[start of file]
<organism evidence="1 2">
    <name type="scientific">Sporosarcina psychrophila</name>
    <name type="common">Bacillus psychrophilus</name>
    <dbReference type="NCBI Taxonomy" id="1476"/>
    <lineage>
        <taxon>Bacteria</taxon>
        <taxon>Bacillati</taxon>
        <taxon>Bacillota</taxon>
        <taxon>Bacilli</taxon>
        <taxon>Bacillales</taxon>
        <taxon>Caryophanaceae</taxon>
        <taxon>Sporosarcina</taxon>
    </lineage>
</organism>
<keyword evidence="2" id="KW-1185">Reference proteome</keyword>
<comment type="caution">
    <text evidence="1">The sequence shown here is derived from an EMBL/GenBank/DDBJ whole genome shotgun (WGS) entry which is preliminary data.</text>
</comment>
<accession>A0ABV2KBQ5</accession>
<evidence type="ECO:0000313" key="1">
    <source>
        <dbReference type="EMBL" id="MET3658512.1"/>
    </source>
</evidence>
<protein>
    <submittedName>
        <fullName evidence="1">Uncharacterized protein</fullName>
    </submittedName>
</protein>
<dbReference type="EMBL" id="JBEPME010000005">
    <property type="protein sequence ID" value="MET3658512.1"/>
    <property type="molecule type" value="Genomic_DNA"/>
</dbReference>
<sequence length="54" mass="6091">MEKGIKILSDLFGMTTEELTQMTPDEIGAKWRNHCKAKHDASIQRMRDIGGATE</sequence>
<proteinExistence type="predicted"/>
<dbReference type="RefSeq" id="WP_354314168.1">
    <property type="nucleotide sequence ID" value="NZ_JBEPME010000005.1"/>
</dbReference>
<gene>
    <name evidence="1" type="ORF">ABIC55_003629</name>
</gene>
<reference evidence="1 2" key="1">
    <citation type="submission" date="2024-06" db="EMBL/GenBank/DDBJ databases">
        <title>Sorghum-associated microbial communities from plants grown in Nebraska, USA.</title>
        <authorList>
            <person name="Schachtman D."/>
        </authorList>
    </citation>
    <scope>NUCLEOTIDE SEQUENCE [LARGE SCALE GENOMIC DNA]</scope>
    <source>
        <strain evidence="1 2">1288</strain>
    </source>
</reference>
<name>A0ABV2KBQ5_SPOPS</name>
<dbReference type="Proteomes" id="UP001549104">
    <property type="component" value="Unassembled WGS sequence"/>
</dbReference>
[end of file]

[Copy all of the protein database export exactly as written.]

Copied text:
<organism evidence="1 2">
    <name type="scientific">Sporosarcina psychrophila</name>
    <name type="common">Bacillus psychrophilus</name>
    <dbReference type="NCBI Taxonomy" id="1476"/>
    <lineage>
        <taxon>Bacteria</taxon>
        <taxon>Bacillati</taxon>
        <taxon>Bacillota</taxon>
        <taxon>Bacilli</taxon>
        <taxon>Bacillales</taxon>
        <taxon>Caryophanaceae</taxon>
        <taxon>Sporosarcina</taxon>
    </lineage>
</organism>
<keyword evidence="2" id="KW-1185">Reference proteome</keyword>
<comment type="caution">
    <text evidence="1">The sequence shown here is derived from an EMBL/GenBank/DDBJ whole genome shotgun (WGS) entry which is preliminary data.</text>
</comment>
<accession>A0ABV2KBQ5</accession>
<evidence type="ECO:0000313" key="1">
    <source>
        <dbReference type="EMBL" id="MET3658512.1"/>
    </source>
</evidence>
<protein>
    <submittedName>
        <fullName evidence="1">Uncharacterized protein</fullName>
    </submittedName>
</protein>
<dbReference type="EMBL" id="JBEPME010000005">
    <property type="protein sequence ID" value="MET3658512.1"/>
    <property type="molecule type" value="Genomic_DNA"/>
</dbReference>
<sequence length="54" mass="6091">MEKGIKILSDLFGMTTEELTQMTPDEIGAKWRNHCKAKHDASIQRMRDIGGATE</sequence>
<proteinExistence type="predicted"/>
<dbReference type="RefSeq" id="WP_354314168.1">
    <property type="nucleotide sequence ID" value="NZ_JBEPME010000005.1"/>
</dbReference>
<gene>
    <name evidence="1" type="ORF">ABIC55_003629</name>
</gene>
<reference evidence="1 2" key="1">
    <citation type="submission" date="2024-06" db="EMBL/GenBank/DDBJ databases">
        <title>Sorghum-associated microbial communities from plants grown in Nebraska, USA.</title>
        <authorList>
            <person name="Schachtman D."/>
        </authorList>
    </citation>
    <scope>NUCLEOTIDE SEQUENCE [LARGE SCALE GENOMIC DNA]</scope>
    <source>
        <strain evidence="1 2">1288</strain>
    </source>
</reference>
<name>A0ABV2KBQ5_SPOPS</name>
<dbReference type="Proteomes" id="UP001549104">
    <property type="component" value="Unassembled WGS sequence"/>
</dbReference>